This Sunday I am actually going to include a few reviews from the week before last, as my recent break has set me back a touch. But it was much-needed and I want to thank everyone for the many thoughtful comments and messages. It went well and I feel somewhat rested.  I have decided to taper off of the seizure medication as it is no longer curbing the tremors, so I am suffering a few increased headaches and pains. I may be slow to return, but I am happy to be back!

This past week I also managed to age a year and the blog turned 1. In the midst of being under and my son leaving, I had honestly forgotten that my blog birthday and actual birthday coincided. I will have to come up with a small way to celebrate this week 😉


Mini Review

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Creepshow
By Stephen King-Story, Bernie Wrightson -Adaptor, Illustrator, Michele Wrightson -Illustrator
Publisher: G13
ISBN13: 9781501163227
Pages: 64
Genre: Graphic Novel/Horror

Synopsis:

The graphic novel adaptation of the classic horror anthology film written by Stephen King, with art by Bernie Wrightson!

Now back in print: the graphic novel adaptation of Stephen King’s Creepshow, based on the 1982 horror anthology and cult classic film directed by George Romero (Night of the Living Dead, Dawn of the Dead)—and featuring stunning illustrations by the legendary Bernie Wrightson and cover art by the acclaimed Jack Kamen! A harrowing and darkly humorous tribute to the controversial and influential horror comics of the 1950s, Creepshow presents five sinister stories from the #1 New York Times bestselling author—“Father’s Day,” “The Lonesome Death of Jordy Verrill,” “Something to Tide You Over,” “The Crate,” and “They’re Creeping Up on You”…unforgettable tales of terror to haunt your days and nights!

My Thoughts:

I think I must have told everyone in May (and now I am doing it again) that I was beyond the moon to discover this classic anthology of campy horror stories being re-released. I immediately pre-ordered my copy and scrambled to the door like a child on Christmas when it arrived. Within minutes, I was molded into the couch with wine, popcorn and my new shiny edition. The end result was a blissful Saturday evening, BVT style.

A lover of all things King and horror (they do coincide after all), Creepshow fully delivers. This small graphic depiction of the original screenplay packs a nice punch of campy nostalgia in a truly unique manner that it not to be mistaken for your run-of-the-mill GN. While the 5 original tales are slightly condensed, hosted by a ghoulish narrator, there is no shortage of fun to be found. My favorite remains The Lonesome Death of Jordy Verrill. Fans of the film and horror alike, will find enough value within this to make it a must have.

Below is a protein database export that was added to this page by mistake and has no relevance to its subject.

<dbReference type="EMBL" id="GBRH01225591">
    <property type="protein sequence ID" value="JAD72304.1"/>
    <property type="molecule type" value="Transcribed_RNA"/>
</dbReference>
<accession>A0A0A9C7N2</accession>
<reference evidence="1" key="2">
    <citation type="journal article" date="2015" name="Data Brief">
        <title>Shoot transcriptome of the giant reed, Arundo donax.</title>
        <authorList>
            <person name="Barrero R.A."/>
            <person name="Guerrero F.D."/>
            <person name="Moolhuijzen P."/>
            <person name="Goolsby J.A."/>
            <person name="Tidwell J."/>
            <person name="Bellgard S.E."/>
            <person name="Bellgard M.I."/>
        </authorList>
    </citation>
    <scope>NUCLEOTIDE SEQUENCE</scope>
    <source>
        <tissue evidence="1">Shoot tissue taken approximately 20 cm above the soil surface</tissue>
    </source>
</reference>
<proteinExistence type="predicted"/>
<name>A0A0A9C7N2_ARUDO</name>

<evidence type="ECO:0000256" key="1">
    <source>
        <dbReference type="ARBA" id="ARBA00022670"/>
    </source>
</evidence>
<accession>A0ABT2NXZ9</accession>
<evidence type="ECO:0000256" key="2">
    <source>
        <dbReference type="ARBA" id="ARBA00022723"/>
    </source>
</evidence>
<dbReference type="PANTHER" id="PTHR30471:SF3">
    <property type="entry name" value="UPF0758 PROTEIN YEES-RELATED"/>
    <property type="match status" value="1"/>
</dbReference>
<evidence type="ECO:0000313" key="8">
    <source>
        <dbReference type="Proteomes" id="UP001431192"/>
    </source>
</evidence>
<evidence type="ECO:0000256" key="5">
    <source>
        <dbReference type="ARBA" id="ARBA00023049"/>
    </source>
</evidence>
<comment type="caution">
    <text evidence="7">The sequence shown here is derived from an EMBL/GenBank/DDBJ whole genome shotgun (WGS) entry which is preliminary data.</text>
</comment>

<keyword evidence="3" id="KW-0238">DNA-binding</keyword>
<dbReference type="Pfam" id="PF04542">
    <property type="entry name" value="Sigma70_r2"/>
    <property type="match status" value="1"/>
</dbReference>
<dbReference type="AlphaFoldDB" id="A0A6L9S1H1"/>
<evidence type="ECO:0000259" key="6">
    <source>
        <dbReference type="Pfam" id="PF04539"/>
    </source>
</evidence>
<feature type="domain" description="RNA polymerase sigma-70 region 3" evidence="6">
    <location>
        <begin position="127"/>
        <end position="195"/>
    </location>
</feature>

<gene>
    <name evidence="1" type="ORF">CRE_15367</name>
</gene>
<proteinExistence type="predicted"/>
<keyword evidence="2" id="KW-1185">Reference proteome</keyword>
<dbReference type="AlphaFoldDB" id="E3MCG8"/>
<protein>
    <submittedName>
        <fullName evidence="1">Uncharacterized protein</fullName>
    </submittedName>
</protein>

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Red Queen

thebear
The Bear and the Nightingale

brokenbranchesBroken Branches


new-current-reads

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Long Black Veil
By Jennifer Finney Boylan

Synopsis: 

Long Black Veil is the story of Judith Carrigan, whose past is dredged up when the body of her college friend Wailer is discovered 20 years after her disappearance in Philadelphia’s notorious and abandoned Eastern State Penitentiary. Judith is the only witness who can testify to the innocence of her friend Casey, who had married Wailer only days before her death.

The only problem is that on that fateful night at the prison, Judith was a very different person from the woman she is today. In order to defend her old friend and uncover the truth of Wailer’s death, Judith must confront long-held and hard-won secrets that could cause her to lose the idyllic life she’s built for herself and her family.

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The Waking Land

By Callie Bates

Synopsis:

Lady Elanna Valtai is fiercely devoted to the King who raised her like a daughter. But when he dies under mysterious circumstances, Elanna is accused of his murder and must flee for her life.

Returning to the homeland of magical legends she has forsaken, Elanna is forced to reckon with her despised, estranged father, branded a traitor long ago. Feeling a strange, deep connection to the natural world, she also must face the truth about the forces she has always denied or disdained as superstition powers that suddenly stir within her.